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Now Turkish Cypriot side says Eide has overstepped his bounds

Espen Barth Eide

UN Special Adviser Espen Barth Eide has overstepped his authority in choosing to publically voice his opinion that guarantees and intervention rights have no place in a modern state, Turkish Cypriot ‘foreign minister ’Tahsin Ertugruloglu charged on Friday.

Eide, who has come under strong fire from the Cyprus government and now from the Turkish Cypriot side, was accused by the ‘minister’ over comments he made in an interview to the Cyprus News Agency (CNA) on July 22 when he said “from early on it was my conviction that ‘in a modern sovereign state’ there is no place for the Treaty of Guarantee and the right of intervention.”

In a statement, Ertugruloglu said Eide “not only violated the principle of impartiality of the Good Offices Mission, but also completely ignored the historical facts on the Island, and thus exceedingly overstepped his authority which entails non-interference on substantive issues.”

The quote also “ignores the fact” that it was Turkey’s intervention that stopped Cyprus from being annexed to Greece and undermines “the traumas endured by the Turkish Cypriot people by implying that it is unnecessary for them to still feel concerned about history repeating itself in the case of a possible solution.”

His statement also said it was only recently that Cyprus decided to commemorate the 1950 enosis vote in schools.

Calling on Eide to refrain from making “controversial statements” and respect Turkish Cypriot sensitivities, Ertugruloglu also said it was not possible “to understand the association made by Eide between the abolishment of the guarantee system and ‘modernity’.”

Ironically, the same interview saw Eide being accused by Cypriot politicians as a liar and an agent for Turkish interests, with calls for his replacement as he said the collapse of the talks was due to a “collective failure”.

His comments clashed with Cyprus’ official narrative that the blame lay wholly on Turkish intransigence.

According to CNA, in a televised interview, Ertugruloglu said Turkey had not conceded on intervention rights and any news on a ‘plan B’ or thoughts surrounding Varosha are not accurate however every step to be taken will be done after discussions with Turkey.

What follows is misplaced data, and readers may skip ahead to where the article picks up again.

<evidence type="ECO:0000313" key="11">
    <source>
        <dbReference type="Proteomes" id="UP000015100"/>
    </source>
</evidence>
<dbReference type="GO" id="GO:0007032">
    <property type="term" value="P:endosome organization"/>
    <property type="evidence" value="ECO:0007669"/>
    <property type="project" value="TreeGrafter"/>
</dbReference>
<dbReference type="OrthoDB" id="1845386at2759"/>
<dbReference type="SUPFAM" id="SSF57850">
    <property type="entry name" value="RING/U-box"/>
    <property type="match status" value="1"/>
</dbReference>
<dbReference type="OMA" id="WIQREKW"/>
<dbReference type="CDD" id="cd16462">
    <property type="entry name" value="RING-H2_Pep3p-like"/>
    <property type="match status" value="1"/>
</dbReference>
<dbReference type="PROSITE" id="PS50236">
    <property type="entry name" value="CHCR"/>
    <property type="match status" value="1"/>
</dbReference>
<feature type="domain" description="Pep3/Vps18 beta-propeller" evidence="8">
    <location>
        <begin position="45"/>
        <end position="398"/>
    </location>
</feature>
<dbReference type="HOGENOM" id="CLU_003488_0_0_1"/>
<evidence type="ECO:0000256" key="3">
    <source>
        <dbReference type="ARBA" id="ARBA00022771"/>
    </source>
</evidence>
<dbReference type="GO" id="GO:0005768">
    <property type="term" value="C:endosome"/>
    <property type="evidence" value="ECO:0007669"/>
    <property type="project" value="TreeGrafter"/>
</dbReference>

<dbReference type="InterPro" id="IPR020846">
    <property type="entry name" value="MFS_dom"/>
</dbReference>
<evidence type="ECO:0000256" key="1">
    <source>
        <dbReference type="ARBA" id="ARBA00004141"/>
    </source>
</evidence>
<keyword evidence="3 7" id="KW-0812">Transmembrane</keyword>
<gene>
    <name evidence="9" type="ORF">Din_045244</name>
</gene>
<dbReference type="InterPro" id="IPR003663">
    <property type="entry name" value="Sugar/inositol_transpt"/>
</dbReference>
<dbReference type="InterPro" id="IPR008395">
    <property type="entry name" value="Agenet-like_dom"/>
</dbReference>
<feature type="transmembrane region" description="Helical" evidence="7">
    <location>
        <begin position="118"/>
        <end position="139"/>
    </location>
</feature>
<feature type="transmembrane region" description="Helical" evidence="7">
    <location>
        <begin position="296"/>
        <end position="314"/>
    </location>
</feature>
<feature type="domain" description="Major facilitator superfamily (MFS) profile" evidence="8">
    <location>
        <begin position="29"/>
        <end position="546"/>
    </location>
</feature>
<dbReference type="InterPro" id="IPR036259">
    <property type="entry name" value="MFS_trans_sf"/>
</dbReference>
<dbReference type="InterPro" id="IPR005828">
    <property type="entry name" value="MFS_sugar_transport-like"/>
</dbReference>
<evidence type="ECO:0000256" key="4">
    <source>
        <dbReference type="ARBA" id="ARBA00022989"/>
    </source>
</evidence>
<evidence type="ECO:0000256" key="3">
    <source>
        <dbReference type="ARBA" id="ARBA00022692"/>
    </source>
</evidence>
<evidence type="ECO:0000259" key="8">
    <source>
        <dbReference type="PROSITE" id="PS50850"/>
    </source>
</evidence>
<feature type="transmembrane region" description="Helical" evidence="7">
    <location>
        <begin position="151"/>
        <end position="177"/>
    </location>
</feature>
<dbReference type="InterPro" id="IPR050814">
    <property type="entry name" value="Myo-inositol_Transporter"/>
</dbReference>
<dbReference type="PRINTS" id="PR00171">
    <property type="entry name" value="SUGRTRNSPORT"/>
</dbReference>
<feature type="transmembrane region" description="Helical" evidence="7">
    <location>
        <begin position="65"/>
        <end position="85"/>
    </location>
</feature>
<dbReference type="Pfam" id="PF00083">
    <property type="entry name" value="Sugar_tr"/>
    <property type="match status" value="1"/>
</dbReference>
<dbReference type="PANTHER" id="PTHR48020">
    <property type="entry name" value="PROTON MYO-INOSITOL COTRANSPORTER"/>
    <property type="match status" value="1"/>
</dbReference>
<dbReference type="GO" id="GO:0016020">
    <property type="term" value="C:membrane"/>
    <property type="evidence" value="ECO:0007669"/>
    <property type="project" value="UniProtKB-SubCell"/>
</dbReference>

Negotiations on the Cyprus problem that have been going on for decades have collapsed and a new page for Cyprus needs to begin, he reportedly said.

Turkish Cypriots need to jointly devise with Turkey what future steps should be taken and if he was in the shoes of Turkish Cypriot leader Mustafa Akinci, would go to ‘parliament’ to brief them to show the international community that negotiations were over.

Seeing as the talks failed, Akinci’s responsibilities as a negotiator have ended and there is nothing left for him to negotiate, Ertugruloglu said according to CNA.

Meanwhile, Turkey said the wording of the UN Security Council regarding the United Nations Peacekeeping Force in Cyprus (Unficyp) has no meaning as it ‘prejudges’ the future of negotiations.

The comments from the Turkish foreign ministry came a day after the Security Council renewed Unficyp’s mandate for a further six months and called for a review in four months.

While the mandate hailed progress achieved thus far, it encouraged both sides to engage, as a matter of urgency, in consultations with Unficyp on the demarcation of the buffer zone, with a view to reaching early agreement on outstanding issues, calling on the Turkish Cypriot side and Turkish forces to restore the military status quo in Strovilia which existed there prior to June 30, 2000.

In a statement, Turkey’s foreign ministry said the resolution “contains certain wordings which prejudge the future conduct of the Cyprus settlement process.”

UN Secretary-General Antonio Guterres’ report on July 10 had called on the two leaders to reflect on why the talks in Crans Montana had collapsed and contemplate on the way ahead.

“This being the case, the wordings prejudging the period ahead in the resolution on the extension of Unficyp’s mandate have no meaning,” Turkey’s foreign ministry said.

“Taking into account the recommendation of the UN Secretary-General, Turkey is continuing its assessment of the future steps to be taken on the settlement of the Cyprus issue in light of its observations concerning the course of the process to date as well as its determination to reach a lasting settlement.”

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